Pierce County Superior Court Judge Katherine Stolz sentenced Mthulisi Ndlovu, 38, to more than 20 years in prison for killing his girlfriend, Mary Mushapaidzi, at their Bonney Lake home on October 8, 2011.
The defendant .
"This was a brutal crime and a sad case," Prosecutor Mark Lindquist said Friday. "The defendant deserved the high-end sentence he received."
On October 9, 2011, Ndlovu reported to Bonney Lake Police that his girlfriend of three years was missing. He claimed the 42-year-old had gone for a run early that morning and failed to return.
Officers went to the couple’s home and, after noticing a burning smell, obtained a search warrant. Inside the home they found blood streaks leading from the kitchen to the garage. In the garage were five empty gas cans and a 55-gallon sealed metal drum. The defendant claimed he had burned junk mail in the garage. Investigators pried open the metal barrel and found charred human remains.
Under questioning, the defendant eventually admitted to killing the victim during an argument. He punched her, strangled her, and struck her in the head with a pair of long handled pruning shears. After realizing she was dead, he dragged her body into the garage, put her in a metal barrel, added charcoal, and lit it on fire. An autopsy determined the victim suffered several deep lacerations to her skull that caused extensive bleeding and that she may have been alive when the defendant put her in the barrel.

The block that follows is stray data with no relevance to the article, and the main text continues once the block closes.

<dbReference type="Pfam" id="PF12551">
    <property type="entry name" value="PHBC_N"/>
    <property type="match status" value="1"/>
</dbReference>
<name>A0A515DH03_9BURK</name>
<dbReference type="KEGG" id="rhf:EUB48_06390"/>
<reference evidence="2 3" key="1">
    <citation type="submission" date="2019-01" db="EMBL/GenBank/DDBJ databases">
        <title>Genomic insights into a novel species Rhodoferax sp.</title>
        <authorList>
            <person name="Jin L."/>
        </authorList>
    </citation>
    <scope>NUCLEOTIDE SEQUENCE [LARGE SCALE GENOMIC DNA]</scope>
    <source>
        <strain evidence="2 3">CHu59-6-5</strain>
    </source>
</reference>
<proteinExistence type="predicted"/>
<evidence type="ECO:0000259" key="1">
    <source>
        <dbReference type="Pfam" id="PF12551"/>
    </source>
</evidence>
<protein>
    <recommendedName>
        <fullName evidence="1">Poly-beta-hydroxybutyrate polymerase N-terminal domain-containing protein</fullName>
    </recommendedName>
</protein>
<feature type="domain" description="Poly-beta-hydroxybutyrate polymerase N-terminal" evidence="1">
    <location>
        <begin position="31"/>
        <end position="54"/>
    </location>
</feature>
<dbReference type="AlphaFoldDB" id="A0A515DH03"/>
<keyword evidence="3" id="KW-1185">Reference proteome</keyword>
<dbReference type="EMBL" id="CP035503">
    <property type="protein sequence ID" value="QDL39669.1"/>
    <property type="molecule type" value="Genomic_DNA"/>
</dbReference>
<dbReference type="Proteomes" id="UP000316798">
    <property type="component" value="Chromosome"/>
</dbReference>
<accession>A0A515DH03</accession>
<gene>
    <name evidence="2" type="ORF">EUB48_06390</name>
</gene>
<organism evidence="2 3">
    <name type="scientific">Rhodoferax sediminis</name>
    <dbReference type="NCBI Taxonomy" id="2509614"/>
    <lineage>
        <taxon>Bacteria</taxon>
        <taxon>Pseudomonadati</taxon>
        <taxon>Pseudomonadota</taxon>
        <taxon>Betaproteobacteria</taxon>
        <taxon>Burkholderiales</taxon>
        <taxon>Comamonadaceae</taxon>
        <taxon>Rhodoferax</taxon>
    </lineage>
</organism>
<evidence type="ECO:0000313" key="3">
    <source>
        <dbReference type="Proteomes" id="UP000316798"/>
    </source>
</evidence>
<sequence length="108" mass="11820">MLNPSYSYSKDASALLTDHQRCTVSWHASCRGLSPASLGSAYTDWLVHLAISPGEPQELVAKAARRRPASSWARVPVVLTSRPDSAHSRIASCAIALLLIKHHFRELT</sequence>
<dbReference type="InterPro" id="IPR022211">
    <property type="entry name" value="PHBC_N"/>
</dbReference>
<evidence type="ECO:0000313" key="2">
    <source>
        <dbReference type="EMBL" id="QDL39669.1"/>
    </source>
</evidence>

Deputy Prosecutor Fred Wist successfully argued for the high end of the sentencing range, citing the brutality of the killing, the defendant’s extensive attempts to conceal the crime, and the fact that the victim’s two children, ages 8 and 2, were present at the time of the murder.
On the night of the murder, the 8-year-old reported being upstairs and hearing loud banging noises below, followed by his mother’s cry of “help.” A neighbor reported hearing loud thuds followed by whimpering that sounded like “a dog being beaten with a baseball bat.” The defendant told the children the smoke in the house was from him burning toast. After concealing the victim’s body and cleaning the crime scene, the defendant went to work, leaving the children home alone.
The brutal crime deeply affected the tightly knit local Zimbabwean community. In letters to the court, family and friends wrote of the victim as a loving, hard working, and selfless woman who left a small village in Zimbabwe to seek a better life in the United States. She worked as the manager of a retail store, living frugally and sending money to family in her native country. At the time of her death, the victim was planning a 2012 trip to Zimbabwe, her first visit home in 10 years.
Note: This information has been provided by the Pierce County Prosecutor's Office.